The first was education and training. This involved activities such as general
orientation to the practice and training specific to the behaviors necessary for
successful EBP implementation. For IDDT, this included training medical staff on
best-practice prescribing and follow-up consultations for dually diagnosed
218 Community Ment Health J (2008) 44:213–224
consumers, and educating substance abuse staff on IDDT philosophy and methods.
For SE this included showing how work can be effective ‘‘therapy’’ for many
consumers (a special training was designed for case managers) and educating
therapists on the benefits of work and the research that work does not necessarily
increase stress for consumers. Often the education and training occurred through the
joint activity of CATs, PLs, and upper management; they made positive comments
about the EBP and shared relevant information widely.
The second strategy was consultation and modeling. Here the CAT or PL would
intervene in a particular situation where the EBP practitioner was having difficulty
influencing other agency personnel to practice in a way consistent with the EBP. For
example, specific case managers, medical staff or therapists who would not support
a consumer’s desire to work were targeted for intervention. On occasion, the CAT
would model complex skill sets. For example, in SE employment specialists were
each assigned to a specific case management team to enhance integration. While the
specialists dutifully attended, they were often passive. The employment specialists,
the CM’s, and CM supervisor were not clear on their role and contribution in the
meeting. The CAT or supervisor attended the case management team meetings and
modeled appropriate behaviors; for example intimating ideas about work being a
solution to a particular consumer problem or asking if consumers had ever talked
about work. The IDDT CATs ability to problem-solve during case reviews made a
strong impression on many practitioners and aided in the acceptance of IDDT.
The third strategy involved structural changes to enhance on-going participation
of agency personnel. In many cases, they were made members of the leadership
team. In IDDT, the integrated treatment team was created (or altered) to involve
psychiatrists, nurses, psychosocial staff, substance abuse counselors, and SE
workers. In SE, one site integrated the benefits’ specialists in team meeting. At
times, this involved changing meeting times or altering the structure so that
participation could occur. As participation increased, knowledge and skills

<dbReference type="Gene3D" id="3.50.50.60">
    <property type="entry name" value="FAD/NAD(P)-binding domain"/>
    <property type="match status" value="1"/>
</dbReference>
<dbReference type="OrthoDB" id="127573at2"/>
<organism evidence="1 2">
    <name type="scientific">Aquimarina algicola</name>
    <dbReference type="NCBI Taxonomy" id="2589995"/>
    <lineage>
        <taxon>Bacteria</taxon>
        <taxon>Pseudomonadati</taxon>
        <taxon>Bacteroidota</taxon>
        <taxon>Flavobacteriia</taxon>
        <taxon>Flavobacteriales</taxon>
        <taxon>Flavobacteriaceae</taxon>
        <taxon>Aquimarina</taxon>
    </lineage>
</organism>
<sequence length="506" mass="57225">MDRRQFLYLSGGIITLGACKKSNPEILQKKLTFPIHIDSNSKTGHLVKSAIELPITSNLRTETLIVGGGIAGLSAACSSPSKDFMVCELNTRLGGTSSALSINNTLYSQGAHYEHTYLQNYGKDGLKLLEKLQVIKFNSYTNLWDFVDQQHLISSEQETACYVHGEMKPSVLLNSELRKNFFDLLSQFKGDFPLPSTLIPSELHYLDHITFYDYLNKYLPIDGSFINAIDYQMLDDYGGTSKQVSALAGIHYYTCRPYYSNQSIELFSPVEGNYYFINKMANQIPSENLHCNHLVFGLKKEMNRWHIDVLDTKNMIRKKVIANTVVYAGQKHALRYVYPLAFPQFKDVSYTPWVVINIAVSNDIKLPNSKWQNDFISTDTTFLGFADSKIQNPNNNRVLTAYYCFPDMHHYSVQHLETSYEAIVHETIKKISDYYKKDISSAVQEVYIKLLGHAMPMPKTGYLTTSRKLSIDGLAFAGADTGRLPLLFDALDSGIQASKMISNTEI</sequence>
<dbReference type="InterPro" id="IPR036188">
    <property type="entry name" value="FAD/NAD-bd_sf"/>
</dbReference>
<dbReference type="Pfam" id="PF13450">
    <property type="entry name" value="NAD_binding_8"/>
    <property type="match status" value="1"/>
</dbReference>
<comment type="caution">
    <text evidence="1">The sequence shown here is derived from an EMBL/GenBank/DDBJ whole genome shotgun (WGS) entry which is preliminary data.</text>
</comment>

increased, and more consistent agency-wide practice occurred.
Integrative Structure: Leadership Teams
The National EBP Project recommended the creation of a steering committee at
each site. In Kansas, they were called ‘‘leadership teams.’’ These teams brought a
variety of key actors together to improve EBP implementation. Membership at all
sites included the agency executive director (or designee), CSS director, team
supervisor, a representative of the direct service workers, consumer representative,
state field support service person and CAT. At IDDT sites, a substance abuse
counselor was part of this team as was the Director of Substance Abuse services. In
one IDDT site, the psychiatrist was a member. For two of these sites, the Director of
SA services also served as co-program leader of the implementation team. The SE
sites all had the Vocational Rehabilitation Chief from the region on the team. In one
site, all members of the SE team were members of the leadership team. In no case,
were the sites successful in recruiting a family member for regular involvement.
Community Ment Health J (2008) 44:213–224219
Leadership teams oversaw EBP implementation. The CAT led the meetings for
the first year, then an agency person took over. As such, they monitored
implementation through frequent reports by the PL and CAT, and fidelity reviews.
They made decisions concerning training, ensuring the necessary EBP structural
features were adopted such as changes regarding job duties, caseload size and
documentation. They also ensured adequate resources were available for imple-
mentation, as well as aligning other agency practices to be consistent and supportive
of the EBP. Finally, they formulated solutions to obstacles as they arose. For
12 months, the leadership team met monthly, before moving to bi-monthly or
There seemed to be a common evolution to the leadership teams. Teams were
constituted 4–6 months before implementation kick-off. The first phase served as a
principal mechanism by which the CAT could educate staff about the EBP, thereby
boosting the agency’s commitment to change. The second phase focused on
planning and sponsoring the kick off events, and training of staff. The third phase
was dominated by structural and personnel changes. The fourth phase focused on
overcoming barriers to implementation. The final phase was preoccupied with
developing the mechanisms for sustaining the EBP. These ‘‘phases’’ should not be
conceptualized as homogenous time-periods, but rather points of emphasis during
The leadership teams were a critical component of successful implementation. As
all the key stakeholders were involved in the team and the team was the prime
decision-making mechanism, decisions were easily supported and defended agency-
wide. Decisions made were decisions executed, in a timely and efficient manner.
This stands in contrast to the more typical pattern of a recommendation being
passed up various levels of the organization whereby each level has de facto veto